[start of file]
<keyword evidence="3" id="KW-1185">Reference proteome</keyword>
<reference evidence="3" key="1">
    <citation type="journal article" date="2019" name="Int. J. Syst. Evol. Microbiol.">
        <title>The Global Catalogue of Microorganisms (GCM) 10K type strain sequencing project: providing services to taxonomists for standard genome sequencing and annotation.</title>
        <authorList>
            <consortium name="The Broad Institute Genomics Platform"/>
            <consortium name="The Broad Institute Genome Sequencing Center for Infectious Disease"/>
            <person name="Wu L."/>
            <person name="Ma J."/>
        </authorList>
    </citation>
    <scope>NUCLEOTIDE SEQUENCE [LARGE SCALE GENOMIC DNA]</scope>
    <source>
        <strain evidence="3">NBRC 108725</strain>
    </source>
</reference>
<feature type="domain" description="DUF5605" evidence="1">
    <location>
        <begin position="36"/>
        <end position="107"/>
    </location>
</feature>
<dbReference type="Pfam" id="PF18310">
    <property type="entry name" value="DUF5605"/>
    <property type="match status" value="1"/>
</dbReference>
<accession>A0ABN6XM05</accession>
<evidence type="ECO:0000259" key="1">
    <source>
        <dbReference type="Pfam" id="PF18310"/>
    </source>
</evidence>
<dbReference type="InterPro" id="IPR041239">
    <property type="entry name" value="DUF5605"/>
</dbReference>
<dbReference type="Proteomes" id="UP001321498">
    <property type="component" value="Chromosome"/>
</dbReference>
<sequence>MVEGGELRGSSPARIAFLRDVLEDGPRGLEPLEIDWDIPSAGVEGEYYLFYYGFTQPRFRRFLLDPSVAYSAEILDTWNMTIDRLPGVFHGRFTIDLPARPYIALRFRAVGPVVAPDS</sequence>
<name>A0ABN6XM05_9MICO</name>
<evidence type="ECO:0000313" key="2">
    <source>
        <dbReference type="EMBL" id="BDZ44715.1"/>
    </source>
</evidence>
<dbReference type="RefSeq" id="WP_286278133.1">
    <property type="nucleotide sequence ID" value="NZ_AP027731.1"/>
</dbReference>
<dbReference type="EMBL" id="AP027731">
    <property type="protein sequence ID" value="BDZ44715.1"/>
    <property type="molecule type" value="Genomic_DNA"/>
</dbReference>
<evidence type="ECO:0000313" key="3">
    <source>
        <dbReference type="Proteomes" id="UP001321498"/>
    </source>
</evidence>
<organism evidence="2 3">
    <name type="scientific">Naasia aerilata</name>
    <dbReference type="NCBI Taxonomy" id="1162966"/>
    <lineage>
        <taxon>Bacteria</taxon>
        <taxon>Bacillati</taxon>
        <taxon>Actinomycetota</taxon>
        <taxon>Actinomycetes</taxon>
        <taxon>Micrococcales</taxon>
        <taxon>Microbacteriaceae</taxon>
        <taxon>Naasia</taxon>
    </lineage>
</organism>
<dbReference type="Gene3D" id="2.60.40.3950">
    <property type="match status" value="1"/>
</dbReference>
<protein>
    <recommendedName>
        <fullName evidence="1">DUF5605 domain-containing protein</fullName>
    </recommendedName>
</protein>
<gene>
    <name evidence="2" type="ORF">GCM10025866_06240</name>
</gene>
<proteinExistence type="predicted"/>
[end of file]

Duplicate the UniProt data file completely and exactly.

<keyword evidence="3" id="KW-1185">Reference proteome</keyword>
<reference evidence="3" key="1">
    <citation type="journal article" date="2019" name="Int. J. Syst. Evol. Microbiol.">
        <title>The Global Catalogue of Microorganisms (GCM) 10K type strain sequencing project: providing services to taxonomists for standard genome sequencing and annotation.</title>
        <authorList>
            <consortium name="The Broad Institute Genomics Platform"/>
            <consortium name="The Broad Institute Genome Sequencing Center for Infectious Disease"/>
            <person name="Wu L."/>
            <person name="Ma J."/>
        </authorList>
    </citation>
    <scope>NUCLEOTIDE SEQUENCE [LARGE SCALE GENOMIC DNA]</scope>
    <source>
        <strain evidence="3">NBRC 108725</strain>
    </source>
</reference>
<feature type="domain" description="DUF5605" evidence="1">
    <location>
        <begin position="36"/>
        <end position="107"/>
    </location>
</feature>
<dbReference type="Pfam" id="PF18310">
    <property type="entry name" value="DUF5605"/>
    <property type="match status" value="1"/>
</dbReference>
<accession>A0ABN6XM05</accession>
<evidence type="ECO:0000259" key="1">
    <source>
        <dbReference type="Pfam" id="PF18310"/>
    </source>
</evidence>
<dbReference type="InterPro" id="IPR041239">
    <property type="entry name" value="DUF5605"/>
</dbReference>
<dbReference type="Proteomes" id="UP001321498">
    <property type="component" value="Chromosome"/>
</dbReference>
<sequence>MVEGGELRGSSPARIAFLRDVLEDGPRGLEPLEIDWDIPSAGVEGEYYLFYYGFTQPRFRRFLLDPSVAYSAEILDTWNMTIDRLPGVFHGRFTIDLPARPYIALRFRAVGPVVAPDS</sequence>
<name>A0ABN6XM05_9MICO</name>
<evidence type="ECO:0000313" key="2">
    <source>
        <dbReference type="EMBL" id="BDZ44715.1"/>
    </source>
</evidence>
<dbReference type="RefSeq" id="WP_286278133.1">
    <property type="nucleotide sequence ID" value="NZ_AP027731.1"/>
</dbReference>
<dbReference type="EMBL" id="AP027731">
    <property type="protein sequence ID" value="BDZ44715.1"/>
    <property type="molecule type" value="Genomic_DNA"/>
</dbReference>
<evidence type="ECO:0000313" key="3">
    <source>
        <dbReference type="Proteomes" id="UP001321498"/>
    </source>
</evidence>
<organism evidence="2 3">
    <name type="scientific">Naasia aerilata</name>
    <dbReference type="NCBI Taxonomy" id="1162966"/>
    <lineage>
        <taxon>Bacteria</taxon>
        <taxon>Bacillati</taxon>
        <taxon>Actinomycetota</taxon>
        <taxon>Actinomycetes</taxon>
        <taxon>Micrococcales</taxon>
        <taxon>Microbacteriaceae</taxon>
        <taxon>Naasia</taxon>
    </lineage>
</organism>
<dbReference type="Gene3D" id="2.60.40.3950">
    <property type="match status" value="1"/>
</dbReference>
<protein>
    <recommendedName>
        <fullName evidence="1">DUF5605 domain-containing protein</fullName>
    </recommendedName>
</protein>
<gene>
    <name evidence="2" type="ORF">GCM10025866_06240</name>
</gene>
<proteinExistence type="predicted"/>